Mortality and Eating Disorders

By: Walter Kaye, MD, Professor of Psychiatry, Director, UCSD Eating Disorder Research and Treatment Program, University of California, San Diego

While it is well known that anorexia nervosa is a deadly disorder, the death rate varies considerably between studies. This variation may be due to length of follow-up, or ability to find people years later, or other reasons. In addition, it has not been certain whether other subtypes of eating disorders also have high mortality. Several recent papers have shed new light on these questions by using large samples followed up over many years. Most importantly, they get around the problem of tracking people over time by using national registries which report when people die. A paper by Papadopoulos studied more than 6000 individuals with AN over 30 years using Swedish registries. Overall people with anorexia nervosa had a six fold increase in mortality compared to the general population. Reasons for death include starvation, substance abuse, and suicide. Importantly the authors also found an increase rate of death from ‘natural’ causes, such as cancer. 

It has not been certain whether mortality rates are high for other eating disorders, such as bulimia nervosa and eating disorder not otherwise specified, the latter of which is the most common eating disorder diagnosis. Crow and colleagues studied 1,885 individuals with anorexia nervosa (N=177), bulimia nervosa (N=906), or eating disorder not otherwise specified (N=802) over 8 to 25 years. The investigators used computerized record linkage to the National Death Index, which provides vital status information for the entire United States, including cause of death extracted from death certificates. Crow and colleagues found that crude mortality rates were 4.0% for anorexia nervosa, 3.9% for bulimia nervosa, and 5.2% for eating disorder not otherwise specified. They also found a high suicide rate in bulimia nervosa. The elevated mortality risks for bulimia nervosa and eating disorder not otherwise specified were similar to those for anorexia nervosa.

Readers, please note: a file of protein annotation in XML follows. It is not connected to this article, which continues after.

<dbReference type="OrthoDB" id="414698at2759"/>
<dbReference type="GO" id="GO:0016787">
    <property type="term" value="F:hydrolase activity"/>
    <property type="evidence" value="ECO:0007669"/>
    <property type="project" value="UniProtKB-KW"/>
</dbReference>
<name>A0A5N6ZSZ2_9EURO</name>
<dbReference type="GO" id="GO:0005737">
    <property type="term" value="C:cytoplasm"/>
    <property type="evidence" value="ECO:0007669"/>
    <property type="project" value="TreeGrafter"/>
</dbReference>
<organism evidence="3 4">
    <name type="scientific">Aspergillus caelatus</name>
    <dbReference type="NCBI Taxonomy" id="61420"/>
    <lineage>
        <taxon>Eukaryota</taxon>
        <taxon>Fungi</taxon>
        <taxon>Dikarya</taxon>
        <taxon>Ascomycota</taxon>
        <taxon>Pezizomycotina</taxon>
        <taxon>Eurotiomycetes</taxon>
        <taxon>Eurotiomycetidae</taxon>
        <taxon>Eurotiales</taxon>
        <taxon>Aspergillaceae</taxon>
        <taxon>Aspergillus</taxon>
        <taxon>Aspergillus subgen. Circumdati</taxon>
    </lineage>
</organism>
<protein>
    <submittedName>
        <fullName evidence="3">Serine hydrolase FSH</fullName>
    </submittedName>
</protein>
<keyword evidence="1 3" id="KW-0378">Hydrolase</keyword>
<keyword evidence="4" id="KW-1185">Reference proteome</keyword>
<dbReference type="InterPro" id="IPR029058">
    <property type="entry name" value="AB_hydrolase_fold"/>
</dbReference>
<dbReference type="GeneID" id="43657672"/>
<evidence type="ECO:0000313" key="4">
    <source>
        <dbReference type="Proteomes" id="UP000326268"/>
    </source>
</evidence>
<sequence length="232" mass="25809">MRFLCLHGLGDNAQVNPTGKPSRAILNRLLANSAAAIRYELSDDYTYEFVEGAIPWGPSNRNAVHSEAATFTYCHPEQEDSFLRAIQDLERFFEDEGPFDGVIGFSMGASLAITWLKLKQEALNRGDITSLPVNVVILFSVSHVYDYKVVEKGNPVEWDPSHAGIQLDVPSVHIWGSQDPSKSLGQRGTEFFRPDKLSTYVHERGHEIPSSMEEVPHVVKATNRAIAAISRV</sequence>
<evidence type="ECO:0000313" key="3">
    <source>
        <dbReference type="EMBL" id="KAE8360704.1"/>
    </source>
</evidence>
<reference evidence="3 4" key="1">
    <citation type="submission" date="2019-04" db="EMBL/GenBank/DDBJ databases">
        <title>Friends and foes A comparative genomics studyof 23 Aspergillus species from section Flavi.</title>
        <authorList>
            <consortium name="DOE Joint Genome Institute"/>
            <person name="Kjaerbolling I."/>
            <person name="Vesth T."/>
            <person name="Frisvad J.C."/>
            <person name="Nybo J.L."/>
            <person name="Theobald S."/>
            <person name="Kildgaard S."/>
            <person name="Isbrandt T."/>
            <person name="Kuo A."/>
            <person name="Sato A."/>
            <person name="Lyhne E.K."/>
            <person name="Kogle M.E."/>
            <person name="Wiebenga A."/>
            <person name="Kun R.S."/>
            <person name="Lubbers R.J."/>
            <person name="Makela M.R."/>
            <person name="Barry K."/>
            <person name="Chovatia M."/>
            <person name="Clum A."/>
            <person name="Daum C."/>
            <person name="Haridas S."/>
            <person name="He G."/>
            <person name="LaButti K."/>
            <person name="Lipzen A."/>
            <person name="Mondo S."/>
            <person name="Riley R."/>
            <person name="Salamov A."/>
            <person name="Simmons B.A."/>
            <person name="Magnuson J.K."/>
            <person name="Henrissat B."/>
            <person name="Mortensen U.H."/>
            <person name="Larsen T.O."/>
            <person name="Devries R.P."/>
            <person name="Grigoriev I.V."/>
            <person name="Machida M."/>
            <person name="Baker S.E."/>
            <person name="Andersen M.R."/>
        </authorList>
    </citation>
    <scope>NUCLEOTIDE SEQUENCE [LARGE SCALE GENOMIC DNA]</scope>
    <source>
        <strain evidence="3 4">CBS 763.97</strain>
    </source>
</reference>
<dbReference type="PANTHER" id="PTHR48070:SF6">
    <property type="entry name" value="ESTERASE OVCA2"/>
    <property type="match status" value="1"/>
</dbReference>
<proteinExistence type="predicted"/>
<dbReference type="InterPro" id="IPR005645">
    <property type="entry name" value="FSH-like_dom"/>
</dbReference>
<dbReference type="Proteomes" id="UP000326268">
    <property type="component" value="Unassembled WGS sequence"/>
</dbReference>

In summary, these findings underscore the severity and public health significance of all types of eating disorders.